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Proteins: interaction at a distance.

Laskowski RA, Thornton JM - IUCrJ (2015)

Bottom Line: How do the surface side chains of a protein behave when it binds to another protein?Do they optimize interactions by crumpling inwards or by extending outwards?

View Article: PubMed Central - HTML - PubMed

Affiliation: European Bioinformatics Institute (EMBL-EBI) , Wellcome Genome Campus, Hinxton, Cambridge CB10 1SD, UK.

ABSTRACT
How do the surface side chains of a protein behave when it binds to another protein? Do they optimize interactions by crumpling inwards or by extending outwards?

No MeSH data available.


Related in: MedlinePlus

Schematic diagram showing possible behaviours of surface side chains when two proteins interact. (a) The two proteins are shown in surface representation with their solvent accessible surface side chains depicted as red sticks. (b) Compact interaction, where the side-chain conformations fold inwards as the proteins dock together. (c) Rigid interaction, in which the side-chain conformations hardly alter, in terms of solvent accessibility, from their conformations in (a). (d) Extended interaction, with the side chains stretching out to greet their partners as the proteins approach.
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fig1: Schematic diagram showing possible behaviours of surface side chains when two proteins interact. (a) The two proteins are shown in surface representation with their solvent accessible surface side chains depicted as red sticks. (b) Compact interaction, where the side-chain conformations fold inwards as the proteins dock together. (c) Rigid interaction, in which the side-chain conformations hardly alter, in terms of solvent accessibility, from their conformations in (a). (d) Extended interaction, with the side chains stretching out to greet their partners as the proteins approach.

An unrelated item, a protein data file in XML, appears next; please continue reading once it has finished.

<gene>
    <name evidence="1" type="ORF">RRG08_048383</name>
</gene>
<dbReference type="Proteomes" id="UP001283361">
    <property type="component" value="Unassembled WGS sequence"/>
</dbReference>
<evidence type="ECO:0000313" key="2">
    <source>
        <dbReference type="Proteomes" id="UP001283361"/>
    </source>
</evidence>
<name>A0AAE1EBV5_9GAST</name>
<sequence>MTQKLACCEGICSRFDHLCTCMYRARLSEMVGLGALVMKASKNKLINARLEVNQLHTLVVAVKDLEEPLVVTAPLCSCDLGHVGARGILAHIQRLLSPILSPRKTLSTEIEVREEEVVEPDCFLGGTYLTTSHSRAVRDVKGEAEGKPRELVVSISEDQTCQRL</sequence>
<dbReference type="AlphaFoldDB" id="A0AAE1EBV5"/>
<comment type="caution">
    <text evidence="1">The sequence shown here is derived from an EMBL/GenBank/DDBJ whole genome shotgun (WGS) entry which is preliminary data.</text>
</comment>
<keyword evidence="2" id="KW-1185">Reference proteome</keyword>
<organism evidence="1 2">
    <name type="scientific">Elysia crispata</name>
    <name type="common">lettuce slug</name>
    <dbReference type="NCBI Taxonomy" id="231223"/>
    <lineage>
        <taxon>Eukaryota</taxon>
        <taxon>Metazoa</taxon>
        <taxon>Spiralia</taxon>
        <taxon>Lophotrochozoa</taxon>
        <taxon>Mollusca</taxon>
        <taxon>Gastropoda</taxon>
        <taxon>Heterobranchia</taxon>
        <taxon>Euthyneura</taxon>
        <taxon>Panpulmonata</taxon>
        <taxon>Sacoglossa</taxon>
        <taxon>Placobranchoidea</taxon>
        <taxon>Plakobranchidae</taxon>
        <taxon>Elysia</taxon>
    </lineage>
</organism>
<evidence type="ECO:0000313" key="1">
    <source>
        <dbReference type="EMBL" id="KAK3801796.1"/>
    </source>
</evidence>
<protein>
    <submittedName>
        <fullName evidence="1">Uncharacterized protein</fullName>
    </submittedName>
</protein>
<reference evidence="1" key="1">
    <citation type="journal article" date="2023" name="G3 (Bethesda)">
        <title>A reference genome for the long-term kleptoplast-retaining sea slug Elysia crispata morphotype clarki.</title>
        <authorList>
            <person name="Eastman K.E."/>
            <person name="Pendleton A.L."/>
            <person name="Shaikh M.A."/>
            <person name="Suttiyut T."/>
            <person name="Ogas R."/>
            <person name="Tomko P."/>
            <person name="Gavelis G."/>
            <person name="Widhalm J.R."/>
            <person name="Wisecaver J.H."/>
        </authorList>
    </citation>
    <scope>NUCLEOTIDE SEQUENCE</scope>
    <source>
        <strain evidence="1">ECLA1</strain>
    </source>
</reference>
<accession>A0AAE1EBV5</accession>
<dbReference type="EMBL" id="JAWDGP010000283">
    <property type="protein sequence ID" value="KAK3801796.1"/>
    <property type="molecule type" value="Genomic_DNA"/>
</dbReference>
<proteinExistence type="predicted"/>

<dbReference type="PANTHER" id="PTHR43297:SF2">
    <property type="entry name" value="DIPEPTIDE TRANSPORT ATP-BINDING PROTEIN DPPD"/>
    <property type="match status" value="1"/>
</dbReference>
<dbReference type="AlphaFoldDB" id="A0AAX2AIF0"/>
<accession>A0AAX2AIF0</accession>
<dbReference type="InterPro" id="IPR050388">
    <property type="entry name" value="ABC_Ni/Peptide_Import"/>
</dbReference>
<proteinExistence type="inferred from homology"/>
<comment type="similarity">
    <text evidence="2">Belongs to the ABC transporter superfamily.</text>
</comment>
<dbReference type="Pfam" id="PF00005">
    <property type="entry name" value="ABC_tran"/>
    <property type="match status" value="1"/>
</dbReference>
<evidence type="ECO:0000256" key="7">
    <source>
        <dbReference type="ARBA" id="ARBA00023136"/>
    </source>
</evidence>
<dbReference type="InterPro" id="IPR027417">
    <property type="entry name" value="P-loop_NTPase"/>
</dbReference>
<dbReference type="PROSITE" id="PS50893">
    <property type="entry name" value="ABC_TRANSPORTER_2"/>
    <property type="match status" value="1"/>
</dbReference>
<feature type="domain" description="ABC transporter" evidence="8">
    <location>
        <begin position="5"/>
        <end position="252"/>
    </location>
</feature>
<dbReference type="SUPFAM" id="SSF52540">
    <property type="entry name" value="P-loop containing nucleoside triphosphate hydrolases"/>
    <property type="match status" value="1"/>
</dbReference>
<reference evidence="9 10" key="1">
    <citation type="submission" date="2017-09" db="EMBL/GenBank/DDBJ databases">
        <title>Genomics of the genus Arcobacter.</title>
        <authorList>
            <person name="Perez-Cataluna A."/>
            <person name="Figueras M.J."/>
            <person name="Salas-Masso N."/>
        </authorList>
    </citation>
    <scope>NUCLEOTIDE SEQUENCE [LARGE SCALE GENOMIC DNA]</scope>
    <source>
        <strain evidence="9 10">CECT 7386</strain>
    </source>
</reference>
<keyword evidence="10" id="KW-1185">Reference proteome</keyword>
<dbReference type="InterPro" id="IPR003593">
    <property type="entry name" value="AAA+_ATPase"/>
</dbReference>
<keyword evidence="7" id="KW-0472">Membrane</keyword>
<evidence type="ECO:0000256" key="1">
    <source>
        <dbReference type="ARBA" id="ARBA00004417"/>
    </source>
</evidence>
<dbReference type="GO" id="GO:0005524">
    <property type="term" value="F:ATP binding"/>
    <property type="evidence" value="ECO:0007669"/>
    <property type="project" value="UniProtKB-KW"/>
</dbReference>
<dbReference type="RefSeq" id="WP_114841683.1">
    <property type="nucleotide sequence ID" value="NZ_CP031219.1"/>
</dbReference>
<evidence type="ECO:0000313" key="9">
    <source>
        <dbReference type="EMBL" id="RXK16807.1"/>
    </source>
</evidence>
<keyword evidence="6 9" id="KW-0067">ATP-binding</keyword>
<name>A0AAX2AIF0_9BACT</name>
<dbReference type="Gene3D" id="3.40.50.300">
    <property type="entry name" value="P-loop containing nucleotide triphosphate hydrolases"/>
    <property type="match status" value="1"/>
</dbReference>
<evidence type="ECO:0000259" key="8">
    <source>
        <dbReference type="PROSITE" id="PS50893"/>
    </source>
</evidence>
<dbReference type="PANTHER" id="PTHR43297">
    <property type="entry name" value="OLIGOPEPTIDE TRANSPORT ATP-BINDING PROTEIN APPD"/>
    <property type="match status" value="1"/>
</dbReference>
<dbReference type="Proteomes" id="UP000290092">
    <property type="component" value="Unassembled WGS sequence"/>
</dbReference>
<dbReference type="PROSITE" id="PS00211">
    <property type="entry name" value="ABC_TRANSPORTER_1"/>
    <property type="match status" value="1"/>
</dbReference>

Mentions: Proteins are rather social molecules, cooperating and networking with others, interacting with DNA and RNA, nestling in cellular membranes, and working closely with small metabolites. They rarely act alone, and some are even highly promiscuous (Nobeli et al., 2009 ▸). So, how do proteins greet one another when they meet (Fig. 1 ▸a)? Do their surface side chains remain largely rigid as they shake hands (Fig. 1 ▸c), do they crumple up against each other like the limbs of crushed rush-hour commuters (Fig. 1 ▸b), or are their welcomes more distant and standoffish (Fig. 1 ▸d)?


Proteins: interaction at a distance.

Laskowski RA, Thornton JM - IUCrJ (2015)

Schematic diagram showing possible behaviours of surface side chains when two proteins interact. (a) The two proteins are shown in surface representation with their solvent accessible surface side chains depicted as red sticks. (b) Compact interaction, where the side-chain conformations fold inwards as the proteins dock together. (c) Rigid interaction, in which the side-chain conformations hardly alter, in terms of solvent accessibility, from their conformations in (a). (d) Extended interaction, with the side chains stretching out to greet their partners as the proteins approach.
© Copyright Policy - open-access
Related In: Results  -  Collection

License
Show All Figures
getmorefigures.php?uid=PMC4645104&req=5

fig1: Schematic diagram showing possible behaviours of surface side chains when two proteins interact. (a) The two proteins are shown in surface representation with their solvent accessible surface side chains depicted as red sticks. (b) Compact interaction, where the side-chain conformations fold inwards as the proteins dock together. (c) Rigid interaction, in which the side-chain conformations hardly alter, in terms of solvent accessibility, from their conformations in (a). (d) Extended interaction, with the side chains stretching out to greet their partners as the proteins approach.
Mentions: Proteins are rather social molecules, cooperating and networking with others, interacting with DNA and RNA, nestling in cellular membranes, and working closely with small metabolites. They rarely act alone, and some are even highly promiscuous (Nobeli et al., 2009 ▸). So, how do proteins greet one another when they meet (Fig. 1 ▸a)? Do their surface side chains remain largely rigid as they shake hands (Fig. 1 ▸c), do they crumple up against each other like the limbs of crushed rush-hour commuters (Fig. 1 ▸b), or are their welcomes more distant and standoffish (Fig. 1 ▸d)?

Bottom Line: How do the surface side chains of a protein behave when it binds to another protein?Do they optimize interactions by crumpling inwards or by extending outwards?

View Article: PubMed Central - HTML - PubMed

Affiliation: European Bioinformatics Institute (EMBL-EBI) , Wellcome Genome Campus, Hinxton, Cambridge CB10 1SD, UK.

ABSTRACT
How do the surface side chains of a protein behave when it binds to another protein? Do they optimize interactions by crumpling inwards or by extending outwards?

No MeSH data available.


Related in: MedlinePlus